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Madoff victims face long road for restitution

For the many victims of Bernard Madoff's vast Ponzi scheme, the road to restitution promises to be long and hard.

It is a saga with many moving parts. Lawyers, including some on Long Island, have rushed to file civil lawsuits to get their clients to the front of the restitution line. But they aren't the only ones jockeying for position. The Securities and Exchange Commission also has filed civil lawsuits against Madoff. And federal prosecutors are going after ill-gotten gains as well.

- Click here to see photos of the faces of Bernie Madoff's victims

- Click here to see photos and sketches of Bernie Madoff in court

How will this all play out? Here are some considerations:

The pecking order

If federal prosecutors use money-laundering statutes to go after assets, the government could seize all the recovered funds and take control of the restitution issue, which lawyers, by filing lawsuits early, hoped to prevent, legal experts said.

"To the extent that (they file early), that advantage is going to go away if the federal government takes all the money and distributes it," said Michael Simons, a former federal prosecutor and law professor at St. John's University in Jamaica.

That concerns Brad Friedman, a partner at Milberg LLP in Manhattan, who is representing more than 100 Madoff victims and paints an even grimmer scenario.

"Ordinarily in forfeiture actions, the government keeps that money," Friedman said. "That would be an outrage."

Avenues to restitution

Irving Picard, the court-appointed trustee who is overseeing the liquidation of Madoff's business, has recovered about $1 billion in assets so far. He will determine who gets what from that pot.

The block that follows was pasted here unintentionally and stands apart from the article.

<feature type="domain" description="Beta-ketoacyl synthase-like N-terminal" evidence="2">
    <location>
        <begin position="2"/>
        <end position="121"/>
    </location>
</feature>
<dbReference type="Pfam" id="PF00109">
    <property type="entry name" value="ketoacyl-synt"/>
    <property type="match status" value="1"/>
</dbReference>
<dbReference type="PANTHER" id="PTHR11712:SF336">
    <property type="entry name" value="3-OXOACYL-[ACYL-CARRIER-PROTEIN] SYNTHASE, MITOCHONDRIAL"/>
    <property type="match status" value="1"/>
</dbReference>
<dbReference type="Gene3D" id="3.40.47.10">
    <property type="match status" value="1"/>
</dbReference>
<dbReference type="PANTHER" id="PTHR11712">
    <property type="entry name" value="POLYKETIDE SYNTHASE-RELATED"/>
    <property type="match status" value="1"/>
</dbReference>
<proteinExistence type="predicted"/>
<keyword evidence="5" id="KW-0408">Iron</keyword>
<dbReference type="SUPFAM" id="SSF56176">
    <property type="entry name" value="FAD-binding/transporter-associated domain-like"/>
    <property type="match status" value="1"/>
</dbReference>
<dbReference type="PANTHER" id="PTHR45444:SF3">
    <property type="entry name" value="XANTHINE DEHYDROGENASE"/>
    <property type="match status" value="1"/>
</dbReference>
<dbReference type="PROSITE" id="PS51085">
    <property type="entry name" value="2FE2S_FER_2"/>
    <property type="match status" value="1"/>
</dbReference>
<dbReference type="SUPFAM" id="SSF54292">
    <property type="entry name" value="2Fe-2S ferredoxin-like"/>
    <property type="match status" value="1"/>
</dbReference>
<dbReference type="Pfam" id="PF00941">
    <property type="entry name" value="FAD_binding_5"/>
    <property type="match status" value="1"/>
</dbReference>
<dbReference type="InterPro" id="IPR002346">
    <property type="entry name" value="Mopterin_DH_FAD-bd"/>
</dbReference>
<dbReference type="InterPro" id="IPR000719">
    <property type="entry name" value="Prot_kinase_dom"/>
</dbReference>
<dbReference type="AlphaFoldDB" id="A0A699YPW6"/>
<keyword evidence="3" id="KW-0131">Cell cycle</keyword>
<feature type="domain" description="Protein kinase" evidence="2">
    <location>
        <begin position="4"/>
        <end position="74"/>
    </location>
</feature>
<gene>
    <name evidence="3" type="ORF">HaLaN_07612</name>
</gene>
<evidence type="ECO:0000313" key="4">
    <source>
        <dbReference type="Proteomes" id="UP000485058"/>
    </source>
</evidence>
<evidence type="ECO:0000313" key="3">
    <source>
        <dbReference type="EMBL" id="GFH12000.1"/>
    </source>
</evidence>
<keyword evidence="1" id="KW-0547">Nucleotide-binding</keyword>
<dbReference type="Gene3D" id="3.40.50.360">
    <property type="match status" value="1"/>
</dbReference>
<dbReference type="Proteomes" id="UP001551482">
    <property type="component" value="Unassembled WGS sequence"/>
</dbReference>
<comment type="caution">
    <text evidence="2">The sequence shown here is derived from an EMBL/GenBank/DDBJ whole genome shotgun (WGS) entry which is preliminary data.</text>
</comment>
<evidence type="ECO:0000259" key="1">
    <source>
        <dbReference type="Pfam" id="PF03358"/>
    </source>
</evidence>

Twelve claimants so far are eligible for the $500,000 maximum payment from the Securities Investor Protection Corp., according to that nonprofit group whose funding primarily comes from fees charged to member brokerages.

The SIPC fund has between $1.6 billion and $1.7 billion, said Stephen Harbeck, the president and chief executive.

The group, no doubt anticipating many more payouts, has moved to replenish those funds by increasing what members pay as of April 1 from the flat fee of $150 to one quarter of 1 percent of operating revenue, Harbeck said. Fees then could range from $150 to millions of dollars, he said.

The SEC and the federal prosecutors are also going after ill-gotten gains and will determine how those are distributed.

Jerry Reisman, a Garden City attorney representing 14 victims, said he is considering suing other Madoff family members and feeder firms that invested on behalf of victims, among others.

The bottom line for investors, particularly those who lost millions or billions, is how much can be recovered.

"The main issue in the civil case remains, are there assets that the lawyers can recover and get into the hands of investors?" said Michael Perino, also a St. John's law professor. "That remains the unanswered question."

Victims could be sued

Further complicating the restitution issue, some victims may be forced to repay any profits they received from the fraudulent business under a legal concept known as claw back.

Some 30 victims have called Reisman's firm, Reisman, Peirez & Reisman, with concerns over claw back, he said. His office is assembling a defense team to represent them.

"People who have lost everything, who received perhaps monthly distributions to live on, who are retired and have no other sources of income," Reisman said, "may be the subject of lawsuits against them."

- Click here to see photos of the faces of Bernie Madoff's victims

- Click here to see photos and sketches of Bernie Madoff in court

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